Get Outta Town: Chemainus

Words & Photos by Chris Istace

The sun rises from the east, cresting over the peaks of Salt Spring Island to bring light to the little village of Chemainus, nestled along the shores of the Salish Sea. Backing onto the foot of Mount Brenton, the Oceanside community resides at the northern reaches of the Cowichan Valley.

The community of Chemainus derives its name from the powerful Chief of the Coast Salish Stz’uminus people, “Tsa-meeun-is”. On the site that is now known as “Old Town”, First Nations established a fishing settlement. In time, this bountiful region would, like so many others on the Island, draw early European settlers coming for timber, and officially become a town in 1858.

Over the years, it’s suffered its share of highs and lows. Despite the pulp mill currently being one of the most modern and advanced on the Island, as well as the top employer in town, this wasn’t always the case. In the 1980s, brought on by a turbulent logging industry, the mill shut down. Not to be deterred by the economic downturn, the residents of Chemainus, led by a famous local artisan, piggybacked on a provincial government initiative to revitalize dwindling downtowns. This led to the creation of the Chemainus Festival of Murals Society and the now world famous murals that feature over 40 mural and sculpture installations throughout the community.

Entrepreneurs saw the rise in tourism, thanks to the murals, and opened boutique shops, wonderful cafes, and charming B&Bs. Artisans, in part inspired by the murals, migrated to the region, fostering a vibrant arts and culture community featuring several art galleries. The Chemainus Theatre Festival is now celebrating its 25th amazing year of operation and according to their website, put on over 300 shows a year, which draws more than 70,000 visitors to town.

Chemainus would become know as the “The Little Town That Did”.

Here you will find a bustling, active community that provides a unique visitor experience. Along with the forerunners, a wave of new residents has brought with it a zest for life, enthusiasm, and entrepreneurial spirit.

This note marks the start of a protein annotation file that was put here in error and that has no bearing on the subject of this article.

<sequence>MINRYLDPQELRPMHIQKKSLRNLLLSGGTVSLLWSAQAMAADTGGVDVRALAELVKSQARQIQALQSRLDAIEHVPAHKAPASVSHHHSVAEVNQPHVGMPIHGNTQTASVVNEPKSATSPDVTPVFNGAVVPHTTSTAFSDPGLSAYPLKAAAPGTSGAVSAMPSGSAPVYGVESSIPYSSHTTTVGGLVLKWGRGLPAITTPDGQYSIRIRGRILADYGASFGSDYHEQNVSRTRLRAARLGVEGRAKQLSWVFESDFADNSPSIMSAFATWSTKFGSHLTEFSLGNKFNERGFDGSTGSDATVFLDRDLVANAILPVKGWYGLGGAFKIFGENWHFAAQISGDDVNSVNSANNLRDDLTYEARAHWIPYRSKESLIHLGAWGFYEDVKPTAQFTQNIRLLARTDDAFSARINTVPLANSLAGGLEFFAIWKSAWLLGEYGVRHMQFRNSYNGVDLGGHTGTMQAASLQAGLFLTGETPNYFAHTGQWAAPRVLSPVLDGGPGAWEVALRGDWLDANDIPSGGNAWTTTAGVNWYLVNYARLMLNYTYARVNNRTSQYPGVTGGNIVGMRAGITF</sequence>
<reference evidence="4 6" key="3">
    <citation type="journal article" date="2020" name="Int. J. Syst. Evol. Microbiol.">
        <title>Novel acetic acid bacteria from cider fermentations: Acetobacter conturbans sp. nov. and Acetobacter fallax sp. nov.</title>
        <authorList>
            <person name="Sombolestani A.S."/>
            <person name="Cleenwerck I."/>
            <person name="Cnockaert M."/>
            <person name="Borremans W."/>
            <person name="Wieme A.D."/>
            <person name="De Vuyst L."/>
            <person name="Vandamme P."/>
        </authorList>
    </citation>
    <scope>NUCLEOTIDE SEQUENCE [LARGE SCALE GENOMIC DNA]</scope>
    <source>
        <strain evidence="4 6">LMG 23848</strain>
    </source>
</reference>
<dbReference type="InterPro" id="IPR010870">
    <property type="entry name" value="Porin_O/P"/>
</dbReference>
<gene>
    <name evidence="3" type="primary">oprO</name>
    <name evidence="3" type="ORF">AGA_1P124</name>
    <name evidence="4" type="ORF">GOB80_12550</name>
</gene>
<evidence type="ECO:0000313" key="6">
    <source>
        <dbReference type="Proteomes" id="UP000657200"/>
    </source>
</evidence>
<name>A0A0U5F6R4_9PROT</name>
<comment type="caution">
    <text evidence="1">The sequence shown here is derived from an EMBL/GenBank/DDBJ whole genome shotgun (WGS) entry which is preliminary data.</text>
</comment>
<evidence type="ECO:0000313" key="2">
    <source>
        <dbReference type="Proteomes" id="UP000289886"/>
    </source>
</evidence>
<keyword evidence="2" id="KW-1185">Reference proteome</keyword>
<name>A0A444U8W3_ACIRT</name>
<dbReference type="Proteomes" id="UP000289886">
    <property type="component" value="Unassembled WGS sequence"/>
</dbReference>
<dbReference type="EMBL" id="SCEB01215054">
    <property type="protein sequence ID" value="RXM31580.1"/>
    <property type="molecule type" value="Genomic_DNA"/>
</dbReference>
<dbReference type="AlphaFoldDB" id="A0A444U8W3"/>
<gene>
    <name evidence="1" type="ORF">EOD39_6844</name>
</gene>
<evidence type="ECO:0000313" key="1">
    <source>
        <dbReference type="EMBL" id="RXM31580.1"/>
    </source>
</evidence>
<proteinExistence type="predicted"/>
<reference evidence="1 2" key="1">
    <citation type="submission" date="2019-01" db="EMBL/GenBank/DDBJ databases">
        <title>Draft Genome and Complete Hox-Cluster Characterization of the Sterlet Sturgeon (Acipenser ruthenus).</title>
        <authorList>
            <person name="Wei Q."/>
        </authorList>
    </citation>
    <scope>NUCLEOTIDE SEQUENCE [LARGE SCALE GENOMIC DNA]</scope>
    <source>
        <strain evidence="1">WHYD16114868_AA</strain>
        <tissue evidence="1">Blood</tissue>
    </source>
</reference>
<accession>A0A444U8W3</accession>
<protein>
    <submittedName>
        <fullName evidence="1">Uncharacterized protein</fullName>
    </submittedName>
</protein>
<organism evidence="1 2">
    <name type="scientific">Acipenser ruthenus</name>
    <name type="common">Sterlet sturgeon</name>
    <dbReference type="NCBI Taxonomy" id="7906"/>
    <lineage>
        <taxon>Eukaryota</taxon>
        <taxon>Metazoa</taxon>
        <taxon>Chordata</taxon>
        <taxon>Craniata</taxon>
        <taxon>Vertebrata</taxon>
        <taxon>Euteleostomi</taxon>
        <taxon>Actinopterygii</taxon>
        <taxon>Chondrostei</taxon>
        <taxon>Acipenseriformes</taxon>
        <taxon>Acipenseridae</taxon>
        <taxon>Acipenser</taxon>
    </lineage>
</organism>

Riot Brewing is a prime example. After one year, it’s now running at full speed and is one of the must-visit new craft breweries on Vancouver Island, given their Pilsner’s silver medal win at the Canadian Craft Beer Awards. Sawmill Taphouse has been making visitors happy for nearly two years with their full selection of beer on tap and incredible wood-fired pizza oven. Beyond The Usual continues to bring in footwear and apparel that fills the niche of the active life Vancouver Island is known for, and is about to celebrate its 3rd year in business.

Start your visit downtown in the newly improved Waterwheel Park, which has become the epicenter of the community. Plan your day’s activities at the brand new Visitor Centre and Museum. Walk the murals in Old Town and New Town taking the opportunity to pop in and visit the many shops and interesting boutiques where owners will welcome you in like old friends.

Come with a big appetite as the cafés, candy stores, and ice cream shops will be sure to delight and surprise. One such favourite is Hansel and Gretel’s Candy Company, that has visitors traveling from far away places just for their unique selection and beautifully decorated building. Stroll down Willow Street and you will find the Owl’s Nest Bistro, which probably has the best Salmon Eggs Benny on the Island. Across the way is Willow Street Cafe that has served customers for well over 20 years in one of the oldest, most beautiful heritage buildings in town.

For those looking for something unique, Magpies Antiques and Gifts offers one of the finest curated vintage and antique collections on the South Island. If hard-to-find gifts are the mission of the day, then Bound to be Different is a name to remember. Fine art, pottery, carvings, and all manner of artisanal flair from over 50 of the Cowichan Valley’s finest artists, can be found at the Rainforest Arts gallery.

Outdoor adventures here are sure to delight. Kin Beach is a beautiful spot with picnic tables, a playground, boat launch, and even a sunken Boeing 737 that creates an artificial reef for curious divers. Hiking the trails in Askew Creek Park, Echo Heights or the Hermit Trail let you walk amongst giant red cedars and Douglas fir. For sporting types, the beautiful Mount Brenton Golf Course is open year round. Chemainus Lake offers well-stocked fishing from a community dock and is surrounded by a 2.5km loop trail perfect for cycling or walks with the family.

My love of this small community is strong and I could go on and on, but watch for the billboards that point down to our lovely community, and come see for yourself.